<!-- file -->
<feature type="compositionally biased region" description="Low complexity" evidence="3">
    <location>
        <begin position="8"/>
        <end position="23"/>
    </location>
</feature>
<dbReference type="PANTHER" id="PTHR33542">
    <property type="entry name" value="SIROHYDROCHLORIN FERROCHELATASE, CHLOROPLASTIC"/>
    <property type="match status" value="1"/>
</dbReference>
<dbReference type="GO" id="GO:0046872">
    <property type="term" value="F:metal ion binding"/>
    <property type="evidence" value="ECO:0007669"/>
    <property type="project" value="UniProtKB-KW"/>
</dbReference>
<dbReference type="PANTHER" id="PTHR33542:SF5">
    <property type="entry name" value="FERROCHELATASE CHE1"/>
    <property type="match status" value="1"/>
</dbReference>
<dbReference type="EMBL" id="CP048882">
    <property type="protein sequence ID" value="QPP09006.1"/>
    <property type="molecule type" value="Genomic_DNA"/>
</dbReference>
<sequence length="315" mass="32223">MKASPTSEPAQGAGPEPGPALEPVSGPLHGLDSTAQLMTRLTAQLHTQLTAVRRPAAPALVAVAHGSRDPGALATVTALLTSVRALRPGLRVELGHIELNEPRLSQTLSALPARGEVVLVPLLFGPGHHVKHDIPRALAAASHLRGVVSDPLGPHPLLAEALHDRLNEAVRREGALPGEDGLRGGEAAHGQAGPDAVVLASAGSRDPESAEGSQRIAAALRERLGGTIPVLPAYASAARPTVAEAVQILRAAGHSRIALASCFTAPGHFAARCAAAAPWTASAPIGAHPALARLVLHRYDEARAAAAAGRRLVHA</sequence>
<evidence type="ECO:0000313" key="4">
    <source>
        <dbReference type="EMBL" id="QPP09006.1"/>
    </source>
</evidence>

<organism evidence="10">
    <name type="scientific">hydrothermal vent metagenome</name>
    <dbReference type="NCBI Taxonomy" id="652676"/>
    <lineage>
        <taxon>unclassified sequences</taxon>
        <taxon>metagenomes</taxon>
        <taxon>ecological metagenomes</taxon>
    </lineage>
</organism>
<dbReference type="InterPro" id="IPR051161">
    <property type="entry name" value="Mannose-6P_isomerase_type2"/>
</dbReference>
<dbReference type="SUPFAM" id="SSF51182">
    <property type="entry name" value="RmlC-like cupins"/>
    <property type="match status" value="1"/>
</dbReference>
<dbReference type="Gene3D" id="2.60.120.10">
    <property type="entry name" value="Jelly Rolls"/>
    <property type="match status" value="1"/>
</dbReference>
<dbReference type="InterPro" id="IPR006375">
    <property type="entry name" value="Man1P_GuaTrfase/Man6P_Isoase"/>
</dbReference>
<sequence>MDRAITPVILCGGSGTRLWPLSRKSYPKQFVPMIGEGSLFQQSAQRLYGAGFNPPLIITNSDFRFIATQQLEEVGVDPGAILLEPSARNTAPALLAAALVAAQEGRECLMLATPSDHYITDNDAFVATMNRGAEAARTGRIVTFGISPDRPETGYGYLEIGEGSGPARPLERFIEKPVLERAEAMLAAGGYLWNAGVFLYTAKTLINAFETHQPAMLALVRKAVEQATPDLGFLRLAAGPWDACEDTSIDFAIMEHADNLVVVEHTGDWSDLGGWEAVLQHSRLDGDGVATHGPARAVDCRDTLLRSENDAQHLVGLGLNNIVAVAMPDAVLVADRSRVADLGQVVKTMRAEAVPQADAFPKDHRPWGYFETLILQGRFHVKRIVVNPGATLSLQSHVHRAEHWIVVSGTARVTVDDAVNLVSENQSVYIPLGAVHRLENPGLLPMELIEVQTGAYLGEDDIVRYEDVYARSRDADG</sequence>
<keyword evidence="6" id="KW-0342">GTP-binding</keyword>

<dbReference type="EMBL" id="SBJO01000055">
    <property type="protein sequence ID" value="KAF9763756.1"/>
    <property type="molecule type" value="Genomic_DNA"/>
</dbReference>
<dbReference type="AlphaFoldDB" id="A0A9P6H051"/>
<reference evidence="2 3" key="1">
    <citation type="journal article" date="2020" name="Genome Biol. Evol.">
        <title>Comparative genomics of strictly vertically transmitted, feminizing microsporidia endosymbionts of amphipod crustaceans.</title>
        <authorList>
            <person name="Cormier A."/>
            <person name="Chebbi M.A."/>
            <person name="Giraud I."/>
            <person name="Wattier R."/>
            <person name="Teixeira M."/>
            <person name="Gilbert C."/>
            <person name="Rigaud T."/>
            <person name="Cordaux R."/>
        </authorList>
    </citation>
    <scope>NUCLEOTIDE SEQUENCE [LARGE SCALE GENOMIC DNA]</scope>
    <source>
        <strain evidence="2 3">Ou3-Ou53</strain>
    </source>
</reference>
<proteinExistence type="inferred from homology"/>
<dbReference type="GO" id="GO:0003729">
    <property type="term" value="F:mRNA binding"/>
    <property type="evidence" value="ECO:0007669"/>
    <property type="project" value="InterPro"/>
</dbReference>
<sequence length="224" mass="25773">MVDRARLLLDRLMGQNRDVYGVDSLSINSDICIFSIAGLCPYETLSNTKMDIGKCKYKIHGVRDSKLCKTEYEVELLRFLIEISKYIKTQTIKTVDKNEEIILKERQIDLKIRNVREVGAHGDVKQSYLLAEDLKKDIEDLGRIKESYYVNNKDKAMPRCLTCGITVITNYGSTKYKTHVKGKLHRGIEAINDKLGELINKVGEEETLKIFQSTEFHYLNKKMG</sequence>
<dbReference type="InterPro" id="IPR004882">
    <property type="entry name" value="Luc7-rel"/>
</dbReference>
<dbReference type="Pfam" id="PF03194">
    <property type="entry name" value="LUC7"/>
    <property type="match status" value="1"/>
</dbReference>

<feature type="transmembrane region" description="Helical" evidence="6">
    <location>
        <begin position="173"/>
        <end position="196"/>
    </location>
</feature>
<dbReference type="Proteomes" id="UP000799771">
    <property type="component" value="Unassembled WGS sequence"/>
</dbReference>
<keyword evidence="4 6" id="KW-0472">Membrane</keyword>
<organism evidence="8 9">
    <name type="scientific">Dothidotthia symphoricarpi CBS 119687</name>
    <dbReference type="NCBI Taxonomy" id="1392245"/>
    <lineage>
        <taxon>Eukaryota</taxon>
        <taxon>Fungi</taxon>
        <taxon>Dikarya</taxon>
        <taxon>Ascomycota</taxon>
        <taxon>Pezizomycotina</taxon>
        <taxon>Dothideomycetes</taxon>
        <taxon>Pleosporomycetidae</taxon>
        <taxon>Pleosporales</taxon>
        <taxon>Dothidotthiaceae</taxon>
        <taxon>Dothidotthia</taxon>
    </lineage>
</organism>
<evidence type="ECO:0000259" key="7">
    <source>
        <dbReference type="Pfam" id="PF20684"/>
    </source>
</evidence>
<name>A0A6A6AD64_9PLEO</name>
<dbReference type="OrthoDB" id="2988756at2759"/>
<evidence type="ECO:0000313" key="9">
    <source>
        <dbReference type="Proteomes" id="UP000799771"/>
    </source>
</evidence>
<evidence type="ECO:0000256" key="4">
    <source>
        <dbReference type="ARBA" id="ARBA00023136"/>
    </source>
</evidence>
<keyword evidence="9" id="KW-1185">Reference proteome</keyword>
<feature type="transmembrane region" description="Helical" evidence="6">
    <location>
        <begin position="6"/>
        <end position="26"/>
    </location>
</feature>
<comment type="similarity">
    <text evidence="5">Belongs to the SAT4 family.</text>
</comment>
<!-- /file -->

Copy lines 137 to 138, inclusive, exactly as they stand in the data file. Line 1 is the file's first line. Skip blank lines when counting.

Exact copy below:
<feature type="transmembrane region" description="Helical" evidence="6">
    <location>